TALLAHASSEE — Gambling talks continue in the Legislature on Thursday, as the House committee charged with drafting a gaming compact with the Seminole Tribe of Florida considers the impact of Vegas-style casinos on the Sunshine State's tourism industry and economy. Also, the Senate's budget committees will meet for the first time since Senate President Jeff Atwater released information on how much money they have to work with.
Executives from the Las Vegas Sands made their rounds throughout the Capitol on Wednesday in preparation for their report to the House Committee on the Seminole Indian Compact Review.
The committee will hear a report from legislative economist Amy Baker on the revenue potential of expanding gaming in Florida from auctioning off new gaming licenses, followed by a presentation from two executives from the Las Vegas Sands Resorts, the mega-convention center and casino company that has opened similar resorts in Macao and Singapore. Sands officials have been pitching to legislators that expanded gambling — and the affiliated resorts — are the logical next step to bolster the state economy and its service and tourism industry.
The idea is to create a new class of gambling offerings in Florida: the resort casino. Under their proposal, the state would open up bids for four resort casinos throughout the state, including Tampa and South Florida, and attract international convention business to the state. The resorts would devote no more than 10 percent of the floor space to casino games, and the state would agree to limit their competition.
They say this kind of gaming will be the best competition the state could offer to the Seminole Tribe, while stressing the resort casinos would not compete with Florida's existing parimutuel industry as long as that industry is also given Las Vegas-style slot machines.
"Their market is not the market we are looking to attract," said Andy Abboud, vice president of Las Vegas Sands Government Relations. Instead, the parimutuels appeal to a regional market while the Sands' project in Florida would attract visitors from South America and Europe, he said.
"They can survive with expanding games under this model," said Nick Iarossi, the Sands' Tallahassee lobbyist.
Over in the Senate, committees crafting 2010-11 budget proposals for education, health care, transportation and other areas will discuss for the first time the initial allocations released Wednesday by Atwater. Among the items for consideration are so-called "member projects" in some senators' districts.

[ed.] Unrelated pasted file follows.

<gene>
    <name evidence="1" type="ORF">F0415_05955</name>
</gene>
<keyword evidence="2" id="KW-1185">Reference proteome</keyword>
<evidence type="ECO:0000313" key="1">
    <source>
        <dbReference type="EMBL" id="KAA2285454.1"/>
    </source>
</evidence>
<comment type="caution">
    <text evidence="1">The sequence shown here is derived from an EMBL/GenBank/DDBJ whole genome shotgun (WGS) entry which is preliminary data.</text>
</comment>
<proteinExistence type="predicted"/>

Atwater's allocations include nearly $9 billion for K-12 education, $3.4 for colleges and universities and $6.4 billion for health care. He includes more than $2 billion in federal stimulus dollars for education and Medicaid.
But the state faces a $3.2 billion deficit, and Atwater and House Speaker Larry Cretul have warned that cuts are unavoidable. Still, today the Senate Transportation and Economic Development Appropriations Committee will consider chairman Mike Fasano's tentative approval to spend about $2 million for hurricane shelters and cultural facilities in the districts of a handful of senators.
One of the biggest line items is $750,000 for the Mike Fasano Regional Hurricane Shelter in the town of Hudson in Fasano's district. The money would help the Premiere Health agency get up and running to provide health care to the indigent. The line item surfaced for the first time Wednesday, shortly after Atwater sent out the list of budget allocations.
"There are member projects every year. You know that," Fasano said. "I don't have any problem telling somebody that I wanted to fund a community health facility that will help the uninsured and the underinsured."
Fasano said the hearing will provide a full public airing for other member projects in the districts of Sen. Paula Dockery, R-Lakeland; Ronda Storms, R-Valrico; and Tony Hill, D-Jacksonville.
Times/Herald staff writers Steve Bousquet and Mary Ellen Klas contributed to this report. Shannon Colavecchio can be reached at email@example.com or (850) 224-7263.